DB: it’s really nice that you can see through the megastructure with the mesh that wraps it – that the equipment is not hidden.
UA: this is because we wanted to let the citizens understand how the building is composed, so we tried to expose this truss. the megastructure also works as an element to hang things from, like the netted play space above the indoor playground. it has many functions, not only structural, but also for the equipment, environment, and the prevention of the fire.
DB: congratulations! are you happy with the result?
the population of sukagawa city is about 77,000. after the construction, 700,000 people – both residents and visitors – came to the city in a single year. also, one of the most important points is that actually this project is not only by UNEMORI, but it is a joint venture between an established architectural firm and an architect in his 30s. generally in japan, it’s really difficult to challenge such a large and public building, but sukagawa’s government aimed to get fresh ideas by combining creativity with experience. many projects after the disaster in east japan just aimed to recover the existing situation; this project seeks to do so with creative thinking.image by kai nakamura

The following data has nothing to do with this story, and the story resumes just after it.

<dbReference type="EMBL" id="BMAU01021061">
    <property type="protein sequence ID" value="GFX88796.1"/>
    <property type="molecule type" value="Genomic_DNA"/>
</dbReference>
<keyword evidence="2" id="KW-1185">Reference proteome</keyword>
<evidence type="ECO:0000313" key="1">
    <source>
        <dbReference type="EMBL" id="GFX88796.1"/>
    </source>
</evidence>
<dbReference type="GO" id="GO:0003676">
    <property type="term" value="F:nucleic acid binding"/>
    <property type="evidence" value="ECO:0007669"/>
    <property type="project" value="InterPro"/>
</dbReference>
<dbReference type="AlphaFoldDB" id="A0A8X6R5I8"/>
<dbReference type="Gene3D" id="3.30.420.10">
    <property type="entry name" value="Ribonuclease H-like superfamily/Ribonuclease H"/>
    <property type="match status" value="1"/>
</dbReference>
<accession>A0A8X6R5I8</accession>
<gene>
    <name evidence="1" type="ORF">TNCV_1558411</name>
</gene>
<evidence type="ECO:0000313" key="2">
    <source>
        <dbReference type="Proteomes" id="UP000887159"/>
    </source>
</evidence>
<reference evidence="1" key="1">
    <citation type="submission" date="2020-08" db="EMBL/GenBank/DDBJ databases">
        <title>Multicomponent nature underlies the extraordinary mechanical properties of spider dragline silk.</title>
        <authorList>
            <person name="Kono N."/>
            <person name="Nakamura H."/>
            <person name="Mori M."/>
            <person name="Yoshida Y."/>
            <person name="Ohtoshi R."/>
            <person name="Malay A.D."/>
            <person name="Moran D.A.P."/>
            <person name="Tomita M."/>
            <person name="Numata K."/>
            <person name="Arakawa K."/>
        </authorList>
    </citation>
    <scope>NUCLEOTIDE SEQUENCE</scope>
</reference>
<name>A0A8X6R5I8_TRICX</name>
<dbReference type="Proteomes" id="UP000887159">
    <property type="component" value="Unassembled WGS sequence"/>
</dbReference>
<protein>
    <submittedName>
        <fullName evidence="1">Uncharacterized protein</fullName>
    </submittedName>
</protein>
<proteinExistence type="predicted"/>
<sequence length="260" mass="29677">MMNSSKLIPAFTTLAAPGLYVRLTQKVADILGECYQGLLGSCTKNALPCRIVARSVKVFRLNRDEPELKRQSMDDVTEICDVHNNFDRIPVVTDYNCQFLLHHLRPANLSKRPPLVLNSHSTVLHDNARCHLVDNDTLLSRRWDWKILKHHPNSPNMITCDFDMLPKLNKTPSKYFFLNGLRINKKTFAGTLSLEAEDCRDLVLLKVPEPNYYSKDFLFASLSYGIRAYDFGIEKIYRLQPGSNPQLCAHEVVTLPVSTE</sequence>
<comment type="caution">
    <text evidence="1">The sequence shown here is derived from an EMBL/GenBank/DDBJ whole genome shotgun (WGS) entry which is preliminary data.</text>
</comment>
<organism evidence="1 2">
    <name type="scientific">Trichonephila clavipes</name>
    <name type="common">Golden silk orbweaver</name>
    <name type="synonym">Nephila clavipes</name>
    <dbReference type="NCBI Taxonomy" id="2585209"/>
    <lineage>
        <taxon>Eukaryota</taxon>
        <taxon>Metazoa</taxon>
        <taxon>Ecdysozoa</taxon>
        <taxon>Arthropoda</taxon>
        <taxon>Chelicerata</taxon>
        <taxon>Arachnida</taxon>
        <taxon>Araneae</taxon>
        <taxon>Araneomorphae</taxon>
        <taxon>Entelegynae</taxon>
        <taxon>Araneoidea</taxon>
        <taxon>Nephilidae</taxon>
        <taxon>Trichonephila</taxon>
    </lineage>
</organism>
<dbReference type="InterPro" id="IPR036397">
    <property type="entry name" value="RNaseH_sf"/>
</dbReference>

image by kai nakamura
image by kai nakamura
name: sukagawa community center
architect: UNEMORI ARCHITECTS
collaborator: ishimoto architectural & engineering firm
location: sukagawa city, fukushima prefecture, japan
ARCHITECTURE IN JAPAN (1326)
UNEMORI ARCHITECTS (6)